Perhaps the biggest question in parallel computing for Big Data is, “Who’s responsible for the logical work to harness parallel architectures: the hardware, the compiler, or the programmer?”
Today I found an interesting lecture on MIT’s Open Courseware titled L3: Introduction to Parallel Architectures given as part of the “Multicore Programming Primer” IAP course by Saman Amarasinghe. The lecture discusses high-level parallel computing architectures from the past 50 years of parallel computing and lends insight into this question.
Implicit Parallelism is where compilers and hardware try to extract parallelism in the source program. Do you Read After Writing? (Known as a RAW hazard–a form of dependence that limits how much parallelism can be created.) Write After Read? Write After Write hazard? There are a number of clever tricks when analyzing code such as “register renaming” where the software essentially writes the same variable to two different spaces if one isn’t ever used, thereby avoiding a bottleneck.
Searching for a lack of control dependencies is another trick. For example, does a series of “if statements” require particular ordering? Or can you reshuffle them if there is no internal dependency? This can allow a block of logic to be implicitly parallelized by a compiler that recognizes this control independence.
“Speculation” is another approach–essentially the computer makes educated guesses or speculates by testing the multiple branches of logic simultaneously and then follows the branch that evaluated true. So, while the program may not be explicitly parallel, by doing several steps of extra work the computer can avoid having to take the extra time to back track and explore all of the logical branches in sequence. This doesn’t save on computation, but it does speed up the program.
To be clear, there is a lot of energy and cycle losses trying to uncover and execute implicit parallelism. The low hanging fruit has been picked: we see that even thought transistors double, performance only increases marginally (say, 5%). Both compilers (which have more freedom to see the big picture of a program) and processors (which generally make use of speculation) both look to exploit implicit parallelism. But things are moving more and more toward explicit parallelism to avoid this waste.
Explicit Parallelism is where the programmer explicitly dictates parallel logic. An important concept about the limitations of parallelism is called Little’s Law: Throughput per cycle * Latency in Cycles. This law describes the tradeoff between the parallel throughput (the granularity of the parallelism) and the latency of a cycle (how long it takes to complete the segment of code).
To better understand Explicit (and Implicit) Parallelism, four high-level categories of logical parallelism were presented: Pipelining, Data-Level Parallelism, Thread-Level Parallelism, Instruction-Level Parallelism. Pipelining involves the staggering of processes, Data-Level Parallelism involves processing large layers of similar objects through similar steps, Thread-Level parallelism involves computing different but independent series of commands, and Instruction-Level Parallelism is splitting a single series of commands into their independent and dependent layers. The screenshot provides a high-level conceptualization of these four categories.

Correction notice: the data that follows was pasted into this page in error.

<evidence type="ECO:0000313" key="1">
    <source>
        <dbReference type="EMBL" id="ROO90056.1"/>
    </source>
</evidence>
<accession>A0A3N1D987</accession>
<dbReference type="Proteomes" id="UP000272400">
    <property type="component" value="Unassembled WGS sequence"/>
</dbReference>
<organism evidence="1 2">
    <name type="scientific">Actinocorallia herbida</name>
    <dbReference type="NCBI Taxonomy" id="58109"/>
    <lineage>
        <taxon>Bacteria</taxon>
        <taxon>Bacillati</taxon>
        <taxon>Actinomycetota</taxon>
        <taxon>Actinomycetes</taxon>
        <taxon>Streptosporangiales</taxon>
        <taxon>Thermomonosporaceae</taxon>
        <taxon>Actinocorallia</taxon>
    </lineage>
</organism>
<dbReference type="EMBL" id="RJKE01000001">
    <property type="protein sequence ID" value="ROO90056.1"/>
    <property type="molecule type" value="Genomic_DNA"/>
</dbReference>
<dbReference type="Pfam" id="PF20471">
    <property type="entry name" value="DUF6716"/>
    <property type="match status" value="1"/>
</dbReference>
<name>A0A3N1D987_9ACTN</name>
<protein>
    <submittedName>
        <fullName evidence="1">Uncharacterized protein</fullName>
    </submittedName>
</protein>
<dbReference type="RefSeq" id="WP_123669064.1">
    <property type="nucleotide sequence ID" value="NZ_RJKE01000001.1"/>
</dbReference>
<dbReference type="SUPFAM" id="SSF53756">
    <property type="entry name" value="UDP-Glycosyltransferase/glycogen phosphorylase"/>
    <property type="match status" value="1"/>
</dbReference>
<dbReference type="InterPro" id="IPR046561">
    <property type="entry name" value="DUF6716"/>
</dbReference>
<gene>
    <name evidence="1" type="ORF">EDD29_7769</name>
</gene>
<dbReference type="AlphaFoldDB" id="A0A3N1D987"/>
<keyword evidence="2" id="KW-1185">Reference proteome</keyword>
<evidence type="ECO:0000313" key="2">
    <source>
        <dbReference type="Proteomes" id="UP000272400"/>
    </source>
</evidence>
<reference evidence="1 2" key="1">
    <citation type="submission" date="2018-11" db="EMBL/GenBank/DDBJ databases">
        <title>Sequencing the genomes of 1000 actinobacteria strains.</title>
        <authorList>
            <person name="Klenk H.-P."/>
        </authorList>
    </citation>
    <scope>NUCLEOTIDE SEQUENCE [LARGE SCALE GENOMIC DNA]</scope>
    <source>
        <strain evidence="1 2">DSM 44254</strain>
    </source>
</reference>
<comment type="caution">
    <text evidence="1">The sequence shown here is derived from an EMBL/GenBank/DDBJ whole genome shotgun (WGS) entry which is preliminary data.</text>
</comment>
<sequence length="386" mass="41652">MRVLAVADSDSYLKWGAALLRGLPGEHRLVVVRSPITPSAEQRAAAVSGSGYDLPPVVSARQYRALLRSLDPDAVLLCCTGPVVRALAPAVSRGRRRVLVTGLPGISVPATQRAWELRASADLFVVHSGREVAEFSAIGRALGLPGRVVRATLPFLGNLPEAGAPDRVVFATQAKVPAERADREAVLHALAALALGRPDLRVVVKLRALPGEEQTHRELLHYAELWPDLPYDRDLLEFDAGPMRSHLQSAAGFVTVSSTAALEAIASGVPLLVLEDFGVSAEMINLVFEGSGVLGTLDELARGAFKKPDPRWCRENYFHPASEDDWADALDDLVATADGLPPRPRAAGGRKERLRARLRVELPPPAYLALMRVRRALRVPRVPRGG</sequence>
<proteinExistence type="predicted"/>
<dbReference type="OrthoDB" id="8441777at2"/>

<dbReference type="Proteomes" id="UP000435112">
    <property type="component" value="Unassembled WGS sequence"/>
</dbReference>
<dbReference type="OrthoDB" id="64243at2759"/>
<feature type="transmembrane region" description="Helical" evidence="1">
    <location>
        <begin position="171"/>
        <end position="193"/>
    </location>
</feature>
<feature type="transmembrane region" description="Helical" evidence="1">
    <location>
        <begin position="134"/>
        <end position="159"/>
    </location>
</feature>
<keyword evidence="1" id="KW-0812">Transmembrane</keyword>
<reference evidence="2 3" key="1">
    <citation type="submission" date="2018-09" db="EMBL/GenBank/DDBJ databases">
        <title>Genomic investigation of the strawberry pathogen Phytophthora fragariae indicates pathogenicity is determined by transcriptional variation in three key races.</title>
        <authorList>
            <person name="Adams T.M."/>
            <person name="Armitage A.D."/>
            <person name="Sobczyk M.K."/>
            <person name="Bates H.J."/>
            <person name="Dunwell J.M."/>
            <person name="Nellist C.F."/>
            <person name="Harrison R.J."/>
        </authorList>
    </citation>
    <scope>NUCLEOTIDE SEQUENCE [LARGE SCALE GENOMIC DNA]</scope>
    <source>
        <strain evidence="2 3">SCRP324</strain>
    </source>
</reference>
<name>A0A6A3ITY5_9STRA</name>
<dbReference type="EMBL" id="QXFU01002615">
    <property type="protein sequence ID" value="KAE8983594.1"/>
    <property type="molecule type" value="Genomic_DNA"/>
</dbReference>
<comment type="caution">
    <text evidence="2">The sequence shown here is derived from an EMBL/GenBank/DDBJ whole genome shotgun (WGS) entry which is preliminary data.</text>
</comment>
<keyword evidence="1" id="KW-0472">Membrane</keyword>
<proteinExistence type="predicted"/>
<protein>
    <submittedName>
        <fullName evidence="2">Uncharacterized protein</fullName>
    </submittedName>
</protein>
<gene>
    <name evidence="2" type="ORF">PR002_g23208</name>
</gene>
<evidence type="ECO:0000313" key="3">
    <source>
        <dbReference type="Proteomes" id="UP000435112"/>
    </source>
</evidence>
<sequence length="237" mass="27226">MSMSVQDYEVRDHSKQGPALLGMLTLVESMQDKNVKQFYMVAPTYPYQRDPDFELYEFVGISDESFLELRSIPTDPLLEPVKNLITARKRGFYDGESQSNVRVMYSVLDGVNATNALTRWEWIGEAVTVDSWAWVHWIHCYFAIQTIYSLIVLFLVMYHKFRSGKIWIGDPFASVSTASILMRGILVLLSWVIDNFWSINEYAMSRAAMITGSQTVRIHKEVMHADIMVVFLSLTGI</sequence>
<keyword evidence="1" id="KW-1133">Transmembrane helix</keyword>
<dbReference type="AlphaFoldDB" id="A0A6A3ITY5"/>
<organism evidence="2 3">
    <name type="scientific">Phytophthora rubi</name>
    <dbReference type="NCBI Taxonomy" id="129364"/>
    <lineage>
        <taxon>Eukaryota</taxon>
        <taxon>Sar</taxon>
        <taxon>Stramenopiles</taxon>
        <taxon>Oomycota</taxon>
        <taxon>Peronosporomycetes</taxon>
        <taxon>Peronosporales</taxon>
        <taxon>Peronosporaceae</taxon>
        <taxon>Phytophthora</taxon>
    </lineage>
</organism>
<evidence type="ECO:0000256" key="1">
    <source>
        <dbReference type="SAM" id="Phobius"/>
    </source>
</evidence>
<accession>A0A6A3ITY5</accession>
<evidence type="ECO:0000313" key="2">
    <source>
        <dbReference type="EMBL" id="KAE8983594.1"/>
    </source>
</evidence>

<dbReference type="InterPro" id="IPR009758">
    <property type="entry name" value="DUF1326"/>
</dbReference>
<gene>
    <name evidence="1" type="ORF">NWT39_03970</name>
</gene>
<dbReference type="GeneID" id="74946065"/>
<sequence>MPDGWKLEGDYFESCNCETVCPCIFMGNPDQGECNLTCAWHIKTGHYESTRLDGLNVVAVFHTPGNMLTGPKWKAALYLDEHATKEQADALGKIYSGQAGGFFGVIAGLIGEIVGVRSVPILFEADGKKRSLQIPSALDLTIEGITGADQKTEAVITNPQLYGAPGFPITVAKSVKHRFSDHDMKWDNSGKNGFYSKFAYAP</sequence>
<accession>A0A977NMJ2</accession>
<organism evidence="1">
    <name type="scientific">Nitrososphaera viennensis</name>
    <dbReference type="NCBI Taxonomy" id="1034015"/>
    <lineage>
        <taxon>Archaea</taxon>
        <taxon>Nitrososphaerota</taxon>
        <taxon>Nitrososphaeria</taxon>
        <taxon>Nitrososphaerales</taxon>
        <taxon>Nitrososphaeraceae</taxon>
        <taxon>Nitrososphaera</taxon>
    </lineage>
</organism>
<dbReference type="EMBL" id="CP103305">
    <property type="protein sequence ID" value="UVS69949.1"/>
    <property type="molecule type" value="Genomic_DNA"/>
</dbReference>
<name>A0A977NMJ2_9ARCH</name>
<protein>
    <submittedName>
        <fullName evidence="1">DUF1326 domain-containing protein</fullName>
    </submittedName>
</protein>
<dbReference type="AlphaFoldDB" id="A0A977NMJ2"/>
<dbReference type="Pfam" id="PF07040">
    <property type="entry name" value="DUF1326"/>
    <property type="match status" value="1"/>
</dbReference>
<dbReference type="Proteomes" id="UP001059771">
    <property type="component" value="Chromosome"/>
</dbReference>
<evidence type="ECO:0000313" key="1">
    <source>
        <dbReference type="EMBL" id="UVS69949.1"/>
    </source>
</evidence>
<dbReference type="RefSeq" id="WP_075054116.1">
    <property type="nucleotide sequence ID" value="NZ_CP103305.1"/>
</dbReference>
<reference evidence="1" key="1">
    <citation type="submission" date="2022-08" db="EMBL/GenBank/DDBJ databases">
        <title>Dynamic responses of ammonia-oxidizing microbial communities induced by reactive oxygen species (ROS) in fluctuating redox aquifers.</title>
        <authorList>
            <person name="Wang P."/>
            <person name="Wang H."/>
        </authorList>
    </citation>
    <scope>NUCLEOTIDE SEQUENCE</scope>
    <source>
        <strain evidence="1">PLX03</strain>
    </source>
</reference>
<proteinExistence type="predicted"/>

Old super computers like the Cray I weren’t actually independently parallel as they had limited internal communication elements required for more complex parallel processing. They simply pipelined operations much like industrial production does batch processing to eliminate bottlenecks and realize economies of scale.
So, what are the big takeaways? The “era of programmers not caring about what is under the hood is over.” Sloppy code’s performance traditionally was mitigated by the hardware just getting faster without any additional explicit input from the programmer. Now, thanks to developments in task-oriented optimization of hardware (like graphics chips), “understanding the hardware will make it easier to make programs get high performance.” However, care needs to paid to ensure that software is general and portable (similar performance on different machines).
So, what to do? Do we accept today’s level of performance or learn the nasty guts of parallel programming? There is certainly a (currently unknown) middle ground where we will end up–but it’s still uncertain what that will look like.
My final question for the reader is “Can Big Data algorithms, programs, and estimation be approximated, adjusted, altered to ensure as much implicit parallelism as possible, or does explicit parallelism be need to be enforced?” In the end, I think we’ll find ourselves using all of these tools–adapting statistical algorithms to be as natively parallel as possible, explicitly coding the parallelism as much as possible, and finally relying on the compilers and processors to work their additional magic to find low level logical parallelism that we overlooked and speculate on the fly efficiently with available processing resources.
The challenges of parallel programming are as much about the hardware and software as they are about what exactly we want the program to do. Perhaps the easiest gains to be had are by simply asking the computer to do less work by doing more of the right work. That burden will ultimately lie on the theory and algorithms implemented in the code.
How important is understanding parallel structures for Big Data business and economic researchers? Whose job is it? Will Moore’s Law win? What do you think?